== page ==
We earn a commission for products purchased through some links in this article.
A mum of a little girl with Down’s syndrome has shared her story in the hope that she’ll educate others about watching what they say around others.
Shannon Morgan Daughtry shared her husband’s story of a hurtful conversation at work with Facebook page Love What Matters.
Posting the story alongside a photo of her adorable daughter, she began:
‘So, I just can’t shake this sad feeling I have had since my husband told me this story today.
‘I wasn’t going to share it, but then decided that if it could enlighten one person, that it would be worth it.’
Shannon writes that her husband, Dustin, was sitting at a lunch table with around 15 other colleagues who he ‘waves hello to but doesn’t really know on a personal level.’
‘Anyway, one of the guys starts telling the whole group a story about a Halloween party that he attended this past weekend. The guy says “OMG, my brother came to the party and had the best costume. He went as a RETARD! Oh man, it was hilarious!!! He was awesome. He looked like such a good retard!”
‘My husband was totally taken aback and just sat there pretty stunned for a moment while he gathered his thoughts. Meanwhile some of the guys were laughing at the story, while some were just listening.
‘So Dustin, almost giving the impression that he was going along with it said, with a small smile, “Well, wait, what does a retard look like?” The guy just said “I don’t know, but he was good! He was the perfect retard”.’
Shannon then went on to describe her husband’s response. Dustin quietly brought up a picture of their daughter on his phone and showed it to everyone.
‘He said “This is my little girl, Raegan” and all the guys, including the storyteller, lean in to look and they all start saying “Awww, she’s adorable!” “Wow, Cute kid, man” etc…
‘Dustin then looked at the storyteller and said “Thanks, she is amazing. She has Down syndrome. So, I’m sure you can imagine that I don’t appreciate this costume conversation. I’m just wondering, Is she what a retard looks like, to you?’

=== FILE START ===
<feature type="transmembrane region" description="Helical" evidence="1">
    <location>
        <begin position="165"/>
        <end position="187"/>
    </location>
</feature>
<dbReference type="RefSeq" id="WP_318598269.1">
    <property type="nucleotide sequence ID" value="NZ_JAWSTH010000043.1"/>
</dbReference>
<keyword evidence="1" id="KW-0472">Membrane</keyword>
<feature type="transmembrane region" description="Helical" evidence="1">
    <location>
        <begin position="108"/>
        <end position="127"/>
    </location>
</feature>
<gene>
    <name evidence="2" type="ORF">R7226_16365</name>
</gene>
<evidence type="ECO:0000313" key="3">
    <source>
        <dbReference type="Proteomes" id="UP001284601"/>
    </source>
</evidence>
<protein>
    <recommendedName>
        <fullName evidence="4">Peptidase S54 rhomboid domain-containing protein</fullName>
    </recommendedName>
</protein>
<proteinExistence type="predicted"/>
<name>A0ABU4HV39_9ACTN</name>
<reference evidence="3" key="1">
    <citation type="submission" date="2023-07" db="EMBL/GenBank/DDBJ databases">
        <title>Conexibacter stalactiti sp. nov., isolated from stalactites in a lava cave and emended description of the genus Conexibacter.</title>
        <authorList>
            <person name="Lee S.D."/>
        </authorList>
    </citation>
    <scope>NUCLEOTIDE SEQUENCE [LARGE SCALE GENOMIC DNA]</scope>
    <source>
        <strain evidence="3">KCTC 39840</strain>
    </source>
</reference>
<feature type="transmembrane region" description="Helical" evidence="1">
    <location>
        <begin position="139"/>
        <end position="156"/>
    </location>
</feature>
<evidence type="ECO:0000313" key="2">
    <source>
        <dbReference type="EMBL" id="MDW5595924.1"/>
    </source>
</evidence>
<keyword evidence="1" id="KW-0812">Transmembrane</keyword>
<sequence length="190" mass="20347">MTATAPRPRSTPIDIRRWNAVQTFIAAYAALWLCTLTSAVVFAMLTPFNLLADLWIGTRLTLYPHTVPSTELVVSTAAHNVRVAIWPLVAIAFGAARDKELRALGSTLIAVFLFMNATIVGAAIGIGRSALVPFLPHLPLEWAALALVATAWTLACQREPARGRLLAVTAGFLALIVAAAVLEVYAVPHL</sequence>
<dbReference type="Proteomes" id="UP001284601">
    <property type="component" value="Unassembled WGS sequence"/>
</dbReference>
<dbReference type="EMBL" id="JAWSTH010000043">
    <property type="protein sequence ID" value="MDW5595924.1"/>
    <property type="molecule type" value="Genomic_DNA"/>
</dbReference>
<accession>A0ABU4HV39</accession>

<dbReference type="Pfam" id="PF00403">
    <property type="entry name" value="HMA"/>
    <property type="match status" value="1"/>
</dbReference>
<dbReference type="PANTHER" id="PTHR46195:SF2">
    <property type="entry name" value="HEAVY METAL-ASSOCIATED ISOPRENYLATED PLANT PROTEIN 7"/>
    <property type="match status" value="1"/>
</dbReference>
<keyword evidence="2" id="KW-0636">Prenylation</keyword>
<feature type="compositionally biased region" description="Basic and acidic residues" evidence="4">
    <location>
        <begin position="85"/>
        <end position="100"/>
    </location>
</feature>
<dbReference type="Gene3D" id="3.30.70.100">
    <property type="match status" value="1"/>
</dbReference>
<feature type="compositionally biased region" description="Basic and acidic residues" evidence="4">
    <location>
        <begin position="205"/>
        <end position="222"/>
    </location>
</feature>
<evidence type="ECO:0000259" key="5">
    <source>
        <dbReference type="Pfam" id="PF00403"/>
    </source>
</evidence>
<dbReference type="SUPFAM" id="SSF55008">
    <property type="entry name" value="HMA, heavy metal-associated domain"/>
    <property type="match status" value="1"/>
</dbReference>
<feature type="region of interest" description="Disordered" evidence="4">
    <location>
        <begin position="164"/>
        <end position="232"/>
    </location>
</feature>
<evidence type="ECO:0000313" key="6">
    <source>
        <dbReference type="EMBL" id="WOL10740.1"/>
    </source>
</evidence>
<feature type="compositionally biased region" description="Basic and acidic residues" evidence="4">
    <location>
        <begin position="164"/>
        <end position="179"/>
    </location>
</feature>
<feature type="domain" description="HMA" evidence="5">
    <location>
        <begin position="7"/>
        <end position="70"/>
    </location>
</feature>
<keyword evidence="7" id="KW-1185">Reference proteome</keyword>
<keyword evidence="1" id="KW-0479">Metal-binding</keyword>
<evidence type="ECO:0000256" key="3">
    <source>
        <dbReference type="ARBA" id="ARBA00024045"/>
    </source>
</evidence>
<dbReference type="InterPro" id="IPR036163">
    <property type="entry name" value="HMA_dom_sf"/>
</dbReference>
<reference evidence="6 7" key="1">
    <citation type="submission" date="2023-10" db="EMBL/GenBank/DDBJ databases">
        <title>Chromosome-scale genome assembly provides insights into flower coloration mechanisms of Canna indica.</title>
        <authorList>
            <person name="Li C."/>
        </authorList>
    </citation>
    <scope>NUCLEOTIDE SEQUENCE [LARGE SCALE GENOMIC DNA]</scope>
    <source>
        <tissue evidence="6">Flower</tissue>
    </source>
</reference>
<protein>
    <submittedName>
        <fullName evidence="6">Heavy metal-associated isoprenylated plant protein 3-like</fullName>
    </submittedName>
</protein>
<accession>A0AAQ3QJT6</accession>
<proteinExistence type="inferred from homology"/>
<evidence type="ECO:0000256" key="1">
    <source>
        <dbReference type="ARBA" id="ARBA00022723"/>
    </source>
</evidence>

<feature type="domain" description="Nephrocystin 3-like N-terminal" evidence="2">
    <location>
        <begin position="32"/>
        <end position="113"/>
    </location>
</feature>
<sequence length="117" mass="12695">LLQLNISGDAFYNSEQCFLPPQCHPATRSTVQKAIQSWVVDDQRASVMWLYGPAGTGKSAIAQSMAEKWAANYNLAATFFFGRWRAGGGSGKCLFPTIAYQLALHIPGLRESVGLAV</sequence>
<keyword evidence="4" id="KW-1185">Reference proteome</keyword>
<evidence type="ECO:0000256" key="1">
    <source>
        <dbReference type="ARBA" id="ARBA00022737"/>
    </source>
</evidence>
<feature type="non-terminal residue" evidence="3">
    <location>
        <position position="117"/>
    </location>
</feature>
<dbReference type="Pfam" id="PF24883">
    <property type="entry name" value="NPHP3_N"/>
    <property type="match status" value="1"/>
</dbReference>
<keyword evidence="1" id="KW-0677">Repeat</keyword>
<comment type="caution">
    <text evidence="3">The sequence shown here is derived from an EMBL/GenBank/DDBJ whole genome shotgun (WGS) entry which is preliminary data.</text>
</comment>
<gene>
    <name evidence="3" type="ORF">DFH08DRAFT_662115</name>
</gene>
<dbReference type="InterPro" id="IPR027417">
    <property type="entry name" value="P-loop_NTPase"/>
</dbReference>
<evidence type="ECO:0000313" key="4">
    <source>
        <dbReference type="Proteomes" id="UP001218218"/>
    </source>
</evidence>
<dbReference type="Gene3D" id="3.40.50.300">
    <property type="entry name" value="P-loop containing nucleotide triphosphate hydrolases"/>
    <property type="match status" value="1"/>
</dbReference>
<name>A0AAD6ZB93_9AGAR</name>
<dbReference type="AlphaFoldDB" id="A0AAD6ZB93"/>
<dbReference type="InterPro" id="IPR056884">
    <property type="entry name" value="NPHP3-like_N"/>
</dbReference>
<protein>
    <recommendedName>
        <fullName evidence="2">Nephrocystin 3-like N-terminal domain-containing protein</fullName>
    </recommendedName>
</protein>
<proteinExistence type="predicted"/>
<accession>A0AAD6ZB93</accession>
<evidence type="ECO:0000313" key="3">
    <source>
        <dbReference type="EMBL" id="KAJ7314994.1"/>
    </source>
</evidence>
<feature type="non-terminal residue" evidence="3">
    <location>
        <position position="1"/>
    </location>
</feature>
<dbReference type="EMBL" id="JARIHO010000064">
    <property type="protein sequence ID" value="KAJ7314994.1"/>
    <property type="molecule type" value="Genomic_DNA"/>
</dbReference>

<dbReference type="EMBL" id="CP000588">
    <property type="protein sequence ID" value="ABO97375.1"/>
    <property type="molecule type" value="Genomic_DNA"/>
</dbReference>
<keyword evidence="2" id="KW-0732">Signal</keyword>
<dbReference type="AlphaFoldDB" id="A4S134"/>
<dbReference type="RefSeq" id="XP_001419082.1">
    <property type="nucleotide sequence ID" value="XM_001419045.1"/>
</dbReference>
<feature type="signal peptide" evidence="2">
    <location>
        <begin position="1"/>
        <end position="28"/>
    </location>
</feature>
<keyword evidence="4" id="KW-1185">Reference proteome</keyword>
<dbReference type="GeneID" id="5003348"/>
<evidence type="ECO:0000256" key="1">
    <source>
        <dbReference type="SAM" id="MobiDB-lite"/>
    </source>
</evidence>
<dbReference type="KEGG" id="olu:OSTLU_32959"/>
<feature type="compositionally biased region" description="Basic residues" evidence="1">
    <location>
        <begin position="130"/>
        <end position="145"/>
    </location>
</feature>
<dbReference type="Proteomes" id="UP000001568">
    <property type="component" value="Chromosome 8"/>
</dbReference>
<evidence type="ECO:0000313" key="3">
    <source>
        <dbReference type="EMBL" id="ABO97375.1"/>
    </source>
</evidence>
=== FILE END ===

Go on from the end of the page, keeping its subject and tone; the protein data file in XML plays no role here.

‘Of course, mouths dropped and there was total silence while the guy tried to say that wasn’t what he meant, on and on…. Dustin just went on to explain why that word is so hurtful, shouldn’t be used, and especially how insulting it was to use it as a joke and a costume.
Shannon highlights the importance of her husband calling his colleague out, and how even though it was an awkward situation, everyone there benefited from a deeper understanding of how words can be so hurtful.
‘I think that those people at the lunch table probably went home with a little better understanding of why that word is so offensive and hurtful, especially to a family like ours.
‘And I think one guy in particular probably went home feeling like a total jerk.’
She then reflects on how often ‘the ‘R’ word’ is used in jest, and how people continue to categorise people with disabilities using that word despite all the alternative ways they could be described.
‘At least some good came out of it, but it still makes me feel so sad that some people look at our kids as a joke.
‘I’ve said it a thousand times. There are so many words in the dictionary that you can use in place of the “R” word. Please, for Raegan’s sake, consider using a different one.’
The post has since been flooded with support and thanks, being shared over 5,000 times, liked by 36k, and received thousands of comments from other people sharing their photos of their loved ones with Down’s syndrome and other disabilities.
‘Here’s my son as a pirate. Your daughter is beautiful. Great story. Some people truly do not know that it hurts other people’s feelings saying that word. I’m glad that he could educate them in love and not just haul off and smack them or scream at them. And now maybe next time they hear that word they’ll tell this story. Be blessed’ wrote one woman with a photo of her son.
Well done to Dustin and Shannon for trying to educate others!